Tuesday, September 13, 2016

Forest bathing

Scientists in Japan have reported on the stress-relieving benefits of something called shinrin-yoku. They call it forest bathing.  It doesn't involve soaking in a tub among the trees. Rather it refers to spending time in the woods for its therapeutic effect. Apparently when you spend a few hours in a forest or camp by a lake you breathe in phytoncides, active substances released by plants to protect them against insects and from rotting, which appear to lower blood pressure and stress and boost the immune system humans.

Photo: Jupiterimages

I never went into the woods to wash away stress, as I really never had much stress in my life. I go into the woods to fill my soul which seems to get easily depleted by trauma anxiety and noise. So much noise.

When I was younger I made backpacking a physical challenge - how fast, how far, how high - could I push my body. It seemed the only way to conquer the anxiety.  Now I am much older and much calmer and my body is long past wanting to be challenged. My mind however still needs to deeply disengage and my soul longs to be replenished.

Last week I went backpacking for a few days and had my mind blown by the forest. Travelling at a much slower pace, and stopping often to rest, I found that there was so much more to experience in the woods when you slow down.  Magical. Quiet. Alive.  I was tremendously overwhelmed by the beauty of trees, almost in peak fall foliage color already. The smell of the earth filled my lungs and watching the woodlands animals scurrying to prepare for winter just made me smile. I enjoyed them for quite a while each time before moving on.

We eventually made our way to a mountain top with views that soothed my eyes that I didn’t even realize were sore from too much screen time and near sighted focusing.  It literally brought tears to my eyes to experience such a holy place.

Photo: Dave Heilman II
(Sorry, I don't carry a camera but this is pretty close to the view)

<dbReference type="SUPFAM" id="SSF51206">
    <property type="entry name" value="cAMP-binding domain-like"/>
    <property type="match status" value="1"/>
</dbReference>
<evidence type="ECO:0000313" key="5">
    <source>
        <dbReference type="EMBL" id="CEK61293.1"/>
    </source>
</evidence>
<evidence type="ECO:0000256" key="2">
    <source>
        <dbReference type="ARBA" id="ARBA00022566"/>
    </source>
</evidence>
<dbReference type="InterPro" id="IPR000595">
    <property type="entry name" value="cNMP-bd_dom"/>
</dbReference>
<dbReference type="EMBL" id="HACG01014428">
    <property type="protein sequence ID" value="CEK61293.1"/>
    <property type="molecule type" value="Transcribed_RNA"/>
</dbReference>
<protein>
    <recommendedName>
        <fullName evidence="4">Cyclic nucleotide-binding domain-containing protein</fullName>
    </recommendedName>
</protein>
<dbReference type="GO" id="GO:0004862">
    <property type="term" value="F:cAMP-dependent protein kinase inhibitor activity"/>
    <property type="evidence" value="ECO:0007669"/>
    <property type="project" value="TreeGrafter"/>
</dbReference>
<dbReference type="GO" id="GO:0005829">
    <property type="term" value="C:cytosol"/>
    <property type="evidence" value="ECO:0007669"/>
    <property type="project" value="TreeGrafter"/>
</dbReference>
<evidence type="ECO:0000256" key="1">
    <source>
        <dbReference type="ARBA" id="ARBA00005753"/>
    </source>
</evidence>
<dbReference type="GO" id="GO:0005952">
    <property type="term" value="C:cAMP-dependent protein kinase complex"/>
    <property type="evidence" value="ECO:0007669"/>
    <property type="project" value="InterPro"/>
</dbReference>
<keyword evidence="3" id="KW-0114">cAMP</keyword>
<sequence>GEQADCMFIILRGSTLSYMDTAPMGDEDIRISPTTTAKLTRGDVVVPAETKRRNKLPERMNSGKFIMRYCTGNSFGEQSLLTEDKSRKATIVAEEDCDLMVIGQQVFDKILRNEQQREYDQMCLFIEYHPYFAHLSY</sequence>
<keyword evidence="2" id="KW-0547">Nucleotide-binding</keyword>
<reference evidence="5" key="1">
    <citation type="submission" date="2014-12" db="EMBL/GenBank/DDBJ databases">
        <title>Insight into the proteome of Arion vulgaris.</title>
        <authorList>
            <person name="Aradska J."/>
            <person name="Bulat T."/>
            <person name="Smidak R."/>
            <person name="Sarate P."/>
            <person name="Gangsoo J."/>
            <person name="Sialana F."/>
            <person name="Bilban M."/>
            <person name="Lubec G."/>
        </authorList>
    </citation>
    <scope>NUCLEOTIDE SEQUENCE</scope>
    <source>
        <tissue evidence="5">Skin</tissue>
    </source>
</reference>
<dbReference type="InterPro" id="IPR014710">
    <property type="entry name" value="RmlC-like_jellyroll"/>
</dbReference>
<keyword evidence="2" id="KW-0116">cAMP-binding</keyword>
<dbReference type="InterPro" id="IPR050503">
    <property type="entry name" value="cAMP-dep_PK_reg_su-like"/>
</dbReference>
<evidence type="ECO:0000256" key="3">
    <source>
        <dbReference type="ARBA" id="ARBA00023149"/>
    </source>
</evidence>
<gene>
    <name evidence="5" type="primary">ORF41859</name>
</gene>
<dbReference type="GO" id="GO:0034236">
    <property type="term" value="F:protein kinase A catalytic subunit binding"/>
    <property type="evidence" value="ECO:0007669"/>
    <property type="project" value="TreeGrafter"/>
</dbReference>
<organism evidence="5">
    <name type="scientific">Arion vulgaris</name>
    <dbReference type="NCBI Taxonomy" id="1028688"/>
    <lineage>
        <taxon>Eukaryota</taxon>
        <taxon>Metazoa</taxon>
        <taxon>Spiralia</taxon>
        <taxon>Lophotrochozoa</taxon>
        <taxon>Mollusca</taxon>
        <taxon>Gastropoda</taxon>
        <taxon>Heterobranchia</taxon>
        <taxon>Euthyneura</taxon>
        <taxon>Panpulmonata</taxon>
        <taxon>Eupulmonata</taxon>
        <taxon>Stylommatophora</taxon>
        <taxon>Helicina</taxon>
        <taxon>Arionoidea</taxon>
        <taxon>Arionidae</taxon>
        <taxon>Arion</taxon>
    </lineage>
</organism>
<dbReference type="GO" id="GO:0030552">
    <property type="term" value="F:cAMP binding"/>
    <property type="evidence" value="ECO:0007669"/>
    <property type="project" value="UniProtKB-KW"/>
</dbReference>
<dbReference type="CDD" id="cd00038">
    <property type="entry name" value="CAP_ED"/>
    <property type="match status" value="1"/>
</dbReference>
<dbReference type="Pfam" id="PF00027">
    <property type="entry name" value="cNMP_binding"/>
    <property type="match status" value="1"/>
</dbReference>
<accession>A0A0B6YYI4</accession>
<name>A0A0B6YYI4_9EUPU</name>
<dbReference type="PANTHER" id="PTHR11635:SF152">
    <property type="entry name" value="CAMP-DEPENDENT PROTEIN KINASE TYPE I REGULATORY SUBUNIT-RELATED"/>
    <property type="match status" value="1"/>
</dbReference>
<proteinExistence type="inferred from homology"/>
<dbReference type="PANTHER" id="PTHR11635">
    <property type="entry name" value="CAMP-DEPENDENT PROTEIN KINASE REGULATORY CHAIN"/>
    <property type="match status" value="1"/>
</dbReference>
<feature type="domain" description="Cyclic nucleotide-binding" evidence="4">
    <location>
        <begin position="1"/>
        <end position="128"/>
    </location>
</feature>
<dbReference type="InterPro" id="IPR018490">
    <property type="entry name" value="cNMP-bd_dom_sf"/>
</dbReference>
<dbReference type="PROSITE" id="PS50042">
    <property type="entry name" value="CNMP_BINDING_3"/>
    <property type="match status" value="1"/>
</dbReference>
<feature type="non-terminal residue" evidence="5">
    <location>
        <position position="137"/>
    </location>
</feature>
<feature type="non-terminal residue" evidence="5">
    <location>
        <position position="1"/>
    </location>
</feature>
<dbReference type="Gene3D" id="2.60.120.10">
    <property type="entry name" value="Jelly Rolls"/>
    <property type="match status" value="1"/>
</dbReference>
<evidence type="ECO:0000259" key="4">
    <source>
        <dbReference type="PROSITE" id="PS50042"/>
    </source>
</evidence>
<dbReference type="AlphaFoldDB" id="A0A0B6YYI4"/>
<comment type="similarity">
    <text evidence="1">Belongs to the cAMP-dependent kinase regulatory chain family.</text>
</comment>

I returned home physically depleted but spiritually overflowing.

Three days in the woods released this past month's anxiety and sent my soul soaring.

Nature can do that.

It is not so much for its beauty that the forest makes a claim upon men’s hearts, as for that subtle something, that quality of air, that emanation from old trees, that so wonderfully changes and renews a weary spirit. —Robert Louis Stevenson

Forest bathing. I highly recommend it.


  1. '...physically depleted but spiritually overflowing.' Yes. This is it, exactly. Nature. Nature and physical exertion. A friend posted a snippet of an article that you might find interesting, 8. She's an old school hippie, so it may sound a little woo woo, but look up something called 'earthing'. Basically, walking around barefoot on the soil is good for you. Ha!

    I'm so glad that you still get out there and hike and restore your self in Nature. And, I think that slowing down is better! It's a completely different journey that way.

    One more thing. Check out (online) One Square Inch of Silence. It's a recording taken in the Olympic National Forest. It's not silent, per se, but it contains no human noise. It's bird song and water sounds, primarily. It is so calming. Sometimes I play it at work and just listen as it loops over and over.

    I'm glad you are ok.

  2. I am barefoot almost all the time - Martha is always complaining about my dirty feet. And I never wear gloves when I garden. I can't imagine not having my hands and feet in soil. So I guess I have been "earthing" for quite awhile, old school hippie that I am : )

    I once did a blog post on the One Square Inch of Silence. It is so sad that we are losing these quiet spaces. In fact, I just read that we have lost another 10% of wilderness in the last few decades. Soon nature will only be viewable through virtual reality googles. It truly breaks my heart.

  3. I like the concept of forest bathing. That sounds about right. Being in the woods never fails to calm me and set me right again. Lovely post.

  4. I don't necessarily wish I were a different person, but I do sometimes wish to have had accces to and grown up with nature in a big, primal way.

    I'm glad you were able to get away and bathe in the forest.